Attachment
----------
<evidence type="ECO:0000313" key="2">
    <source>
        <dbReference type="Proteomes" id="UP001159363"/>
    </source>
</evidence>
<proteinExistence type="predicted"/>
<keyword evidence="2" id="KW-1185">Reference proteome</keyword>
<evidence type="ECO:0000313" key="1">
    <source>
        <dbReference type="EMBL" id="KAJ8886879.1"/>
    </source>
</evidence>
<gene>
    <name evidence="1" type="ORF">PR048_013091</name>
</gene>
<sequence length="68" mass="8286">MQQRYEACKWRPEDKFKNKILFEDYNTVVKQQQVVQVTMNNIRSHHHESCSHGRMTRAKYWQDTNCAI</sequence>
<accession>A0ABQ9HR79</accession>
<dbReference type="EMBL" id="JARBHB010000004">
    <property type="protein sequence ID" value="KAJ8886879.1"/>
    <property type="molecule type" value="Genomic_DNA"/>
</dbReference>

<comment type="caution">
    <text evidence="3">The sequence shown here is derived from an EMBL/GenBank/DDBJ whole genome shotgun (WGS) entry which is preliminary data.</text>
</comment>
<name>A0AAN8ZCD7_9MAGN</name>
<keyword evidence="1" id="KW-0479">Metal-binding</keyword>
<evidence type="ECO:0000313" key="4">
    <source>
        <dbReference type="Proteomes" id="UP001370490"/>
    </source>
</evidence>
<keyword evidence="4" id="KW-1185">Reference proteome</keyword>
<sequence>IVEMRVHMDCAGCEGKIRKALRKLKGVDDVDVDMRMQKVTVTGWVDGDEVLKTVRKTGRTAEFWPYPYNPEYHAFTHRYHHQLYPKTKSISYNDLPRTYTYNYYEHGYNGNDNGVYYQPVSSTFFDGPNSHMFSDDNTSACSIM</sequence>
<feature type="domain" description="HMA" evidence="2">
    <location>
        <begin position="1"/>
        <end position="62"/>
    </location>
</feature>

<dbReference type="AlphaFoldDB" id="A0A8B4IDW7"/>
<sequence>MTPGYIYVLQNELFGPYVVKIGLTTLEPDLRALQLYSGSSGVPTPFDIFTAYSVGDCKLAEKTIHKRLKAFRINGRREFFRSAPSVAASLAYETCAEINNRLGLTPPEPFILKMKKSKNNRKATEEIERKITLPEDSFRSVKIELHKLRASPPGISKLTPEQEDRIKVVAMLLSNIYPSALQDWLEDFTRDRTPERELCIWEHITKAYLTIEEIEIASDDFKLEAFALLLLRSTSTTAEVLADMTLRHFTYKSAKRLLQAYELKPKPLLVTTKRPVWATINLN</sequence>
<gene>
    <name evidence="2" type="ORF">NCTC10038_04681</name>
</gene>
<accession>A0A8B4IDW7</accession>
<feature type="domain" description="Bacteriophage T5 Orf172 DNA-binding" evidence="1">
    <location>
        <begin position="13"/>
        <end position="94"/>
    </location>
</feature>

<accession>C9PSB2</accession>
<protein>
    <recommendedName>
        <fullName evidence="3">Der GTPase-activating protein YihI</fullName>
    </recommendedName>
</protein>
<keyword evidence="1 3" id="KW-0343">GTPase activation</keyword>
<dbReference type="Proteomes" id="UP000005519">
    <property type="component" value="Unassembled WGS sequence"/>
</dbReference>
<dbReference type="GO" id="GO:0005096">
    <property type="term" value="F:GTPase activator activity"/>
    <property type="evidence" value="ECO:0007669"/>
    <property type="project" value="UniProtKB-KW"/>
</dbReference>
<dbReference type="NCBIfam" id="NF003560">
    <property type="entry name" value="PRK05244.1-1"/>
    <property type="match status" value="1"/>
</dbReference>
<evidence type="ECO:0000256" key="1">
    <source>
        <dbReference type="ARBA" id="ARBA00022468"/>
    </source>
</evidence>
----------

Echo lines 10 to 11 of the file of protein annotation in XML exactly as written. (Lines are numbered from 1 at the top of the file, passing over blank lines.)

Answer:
        <dbReference type="EMBL" id="KAJ8886879.1"/>
    </source>